In-form Schwartzel eyes end to Nedbank Challenge wait


Charl Schwartzel is hopeful he can carry the momentum from his run of good form into the Nedbank Golf Challenge, despite his lack of success at the event.

Schwartzel has never won the tournament at the Gary Player Country Club in Sun City, although he did finish second behind Martin Kaymer back in 2012 - before the competition had been sanctioned by the European Tour.

The 2011 Masters champion was sixth in 2013 and tied 14th last year as Danny Willett emerged victorious.

However, Schwartzel was triumphant at the Alfred Dunhill Championship in Malelane last week and the South African has his sights set on a second successive win on home soil.

Of the Nedbank Challenge, he said: "It was obviously one of those tournaments that was just 'Wow, that would be a dream to win!'.

"The Masters has always also been the one and always will be. If I could choose a win, I'll take the one I have.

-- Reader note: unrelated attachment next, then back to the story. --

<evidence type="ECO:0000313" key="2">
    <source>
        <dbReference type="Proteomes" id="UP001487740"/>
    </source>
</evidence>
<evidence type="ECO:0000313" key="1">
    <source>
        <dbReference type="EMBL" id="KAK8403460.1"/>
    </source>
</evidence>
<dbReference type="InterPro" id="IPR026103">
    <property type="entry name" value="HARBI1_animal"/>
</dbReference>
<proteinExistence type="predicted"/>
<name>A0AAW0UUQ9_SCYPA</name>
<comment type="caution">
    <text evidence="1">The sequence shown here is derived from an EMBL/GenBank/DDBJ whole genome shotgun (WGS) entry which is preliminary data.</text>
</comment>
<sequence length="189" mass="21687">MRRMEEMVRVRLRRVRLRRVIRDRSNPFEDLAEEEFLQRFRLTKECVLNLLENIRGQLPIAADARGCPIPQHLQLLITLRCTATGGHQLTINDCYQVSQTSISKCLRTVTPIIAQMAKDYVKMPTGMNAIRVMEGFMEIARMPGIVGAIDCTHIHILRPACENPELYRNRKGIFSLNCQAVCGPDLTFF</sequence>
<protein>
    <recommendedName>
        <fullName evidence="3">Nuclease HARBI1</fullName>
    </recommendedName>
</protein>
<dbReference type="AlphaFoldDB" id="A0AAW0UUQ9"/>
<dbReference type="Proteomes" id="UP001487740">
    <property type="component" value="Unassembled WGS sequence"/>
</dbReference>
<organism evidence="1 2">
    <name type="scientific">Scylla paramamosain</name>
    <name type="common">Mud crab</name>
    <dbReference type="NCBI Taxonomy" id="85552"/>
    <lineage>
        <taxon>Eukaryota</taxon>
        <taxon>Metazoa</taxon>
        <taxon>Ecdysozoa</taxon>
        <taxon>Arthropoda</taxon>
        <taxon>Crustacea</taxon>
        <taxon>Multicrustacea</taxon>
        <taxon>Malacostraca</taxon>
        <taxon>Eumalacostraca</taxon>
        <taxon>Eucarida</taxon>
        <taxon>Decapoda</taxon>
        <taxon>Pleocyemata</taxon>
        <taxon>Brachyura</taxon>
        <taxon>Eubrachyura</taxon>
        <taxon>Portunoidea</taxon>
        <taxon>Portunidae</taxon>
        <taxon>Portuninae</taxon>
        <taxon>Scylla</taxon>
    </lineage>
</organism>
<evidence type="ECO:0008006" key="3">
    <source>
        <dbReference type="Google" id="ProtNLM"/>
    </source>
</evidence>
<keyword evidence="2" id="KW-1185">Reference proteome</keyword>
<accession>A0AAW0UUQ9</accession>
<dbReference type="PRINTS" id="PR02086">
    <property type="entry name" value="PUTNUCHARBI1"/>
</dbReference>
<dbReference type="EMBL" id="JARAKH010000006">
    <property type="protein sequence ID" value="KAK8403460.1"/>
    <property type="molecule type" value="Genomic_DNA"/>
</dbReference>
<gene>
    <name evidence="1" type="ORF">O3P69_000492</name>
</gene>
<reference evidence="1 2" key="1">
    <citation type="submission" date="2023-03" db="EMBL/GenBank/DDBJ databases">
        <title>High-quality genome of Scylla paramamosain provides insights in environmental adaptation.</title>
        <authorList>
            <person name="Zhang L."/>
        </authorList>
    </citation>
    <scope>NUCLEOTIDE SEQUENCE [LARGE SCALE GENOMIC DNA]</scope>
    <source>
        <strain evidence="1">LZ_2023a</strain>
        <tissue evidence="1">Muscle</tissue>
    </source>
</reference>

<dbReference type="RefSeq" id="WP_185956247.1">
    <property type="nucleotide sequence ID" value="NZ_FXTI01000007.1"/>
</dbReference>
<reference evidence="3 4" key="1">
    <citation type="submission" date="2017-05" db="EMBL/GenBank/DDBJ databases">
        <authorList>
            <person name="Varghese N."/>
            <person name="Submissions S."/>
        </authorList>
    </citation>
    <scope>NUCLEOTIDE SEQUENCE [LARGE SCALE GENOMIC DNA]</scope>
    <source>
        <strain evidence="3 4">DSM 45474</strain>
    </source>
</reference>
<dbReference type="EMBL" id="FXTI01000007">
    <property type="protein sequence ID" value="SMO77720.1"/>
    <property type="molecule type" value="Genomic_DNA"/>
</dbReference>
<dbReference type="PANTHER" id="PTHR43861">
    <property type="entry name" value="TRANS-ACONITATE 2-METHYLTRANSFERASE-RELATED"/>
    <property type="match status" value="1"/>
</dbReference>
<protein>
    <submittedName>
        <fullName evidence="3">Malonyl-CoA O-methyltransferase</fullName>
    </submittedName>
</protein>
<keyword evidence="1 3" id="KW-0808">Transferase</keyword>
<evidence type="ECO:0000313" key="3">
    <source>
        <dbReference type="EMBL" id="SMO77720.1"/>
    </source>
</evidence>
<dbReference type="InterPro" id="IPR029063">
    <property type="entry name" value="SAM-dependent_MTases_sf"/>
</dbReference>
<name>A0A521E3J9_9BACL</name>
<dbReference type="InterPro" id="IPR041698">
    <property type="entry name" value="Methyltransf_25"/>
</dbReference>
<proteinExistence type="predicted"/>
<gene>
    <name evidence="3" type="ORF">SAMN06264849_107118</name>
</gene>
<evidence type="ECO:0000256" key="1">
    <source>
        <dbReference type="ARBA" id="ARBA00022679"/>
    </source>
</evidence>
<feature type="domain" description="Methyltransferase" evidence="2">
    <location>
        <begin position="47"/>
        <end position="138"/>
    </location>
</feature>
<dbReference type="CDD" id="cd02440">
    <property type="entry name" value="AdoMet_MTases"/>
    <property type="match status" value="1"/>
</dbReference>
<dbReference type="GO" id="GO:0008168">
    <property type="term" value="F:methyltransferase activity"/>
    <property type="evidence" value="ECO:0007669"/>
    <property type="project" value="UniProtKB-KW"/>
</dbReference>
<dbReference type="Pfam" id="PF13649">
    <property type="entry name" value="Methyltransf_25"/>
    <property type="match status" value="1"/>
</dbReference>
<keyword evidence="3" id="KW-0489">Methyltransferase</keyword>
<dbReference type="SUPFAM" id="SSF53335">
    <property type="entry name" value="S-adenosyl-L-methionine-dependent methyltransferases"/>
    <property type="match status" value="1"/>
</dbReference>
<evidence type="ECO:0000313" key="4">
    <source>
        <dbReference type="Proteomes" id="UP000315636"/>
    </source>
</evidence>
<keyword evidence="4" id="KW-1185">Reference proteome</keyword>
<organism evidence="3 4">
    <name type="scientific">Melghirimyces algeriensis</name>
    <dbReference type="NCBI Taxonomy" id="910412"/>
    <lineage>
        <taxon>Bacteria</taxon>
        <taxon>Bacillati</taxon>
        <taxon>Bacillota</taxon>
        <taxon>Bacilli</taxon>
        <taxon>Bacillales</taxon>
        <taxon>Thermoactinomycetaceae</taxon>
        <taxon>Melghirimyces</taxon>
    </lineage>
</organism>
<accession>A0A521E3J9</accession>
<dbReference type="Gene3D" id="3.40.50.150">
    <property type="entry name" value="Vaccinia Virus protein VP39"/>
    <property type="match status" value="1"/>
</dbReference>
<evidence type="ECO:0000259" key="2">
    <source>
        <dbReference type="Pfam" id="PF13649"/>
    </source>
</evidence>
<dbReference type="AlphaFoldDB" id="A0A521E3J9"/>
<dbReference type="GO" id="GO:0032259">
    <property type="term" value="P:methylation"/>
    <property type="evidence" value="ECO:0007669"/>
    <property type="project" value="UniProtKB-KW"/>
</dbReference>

"I've sort of struggled on this golf course. It's not my favourite golf course but I had a good result in 2012 and this year I'm coming in with a bit of form.

"I'm playing better golf than I think I've played for a while so that could maybe turn things around, and hopefully I can go one better than 2012."

Schwartzel's win at Leopard Creek marked his fourth Alfred Dunhill victory and 10th on the European Tour - with seven of those triumphs coming in South Africa.

A talented field stands in the way of Schwartzel adding to that tally, with world number seven Henrik Stenson, Shane Lowry and Martin Kaymer among those set to rival him for top spot on the leaderboard.

Willett - who finished second in the 2015 Race to Dubai rankings behind Rory McIlroy - is poised to utilise an aggressive approach in his bid to retain the trophy.

"If you want to win you've got to take the golf course on," Willett said.

"If you're happy with an average result you can play it conservatively and ease your way round, but I think we'll have the same strategy and try to do something good again.

"The course sets up for people who hit it straight. If you can drive the ball well you're giving yourself nine irons into greens, which are a lot easier to control than a six or seven iron when you're hitting into small greens with the wind swirling round.

"So we'll be trying to be aggressive off the tee at the right times and take it from there."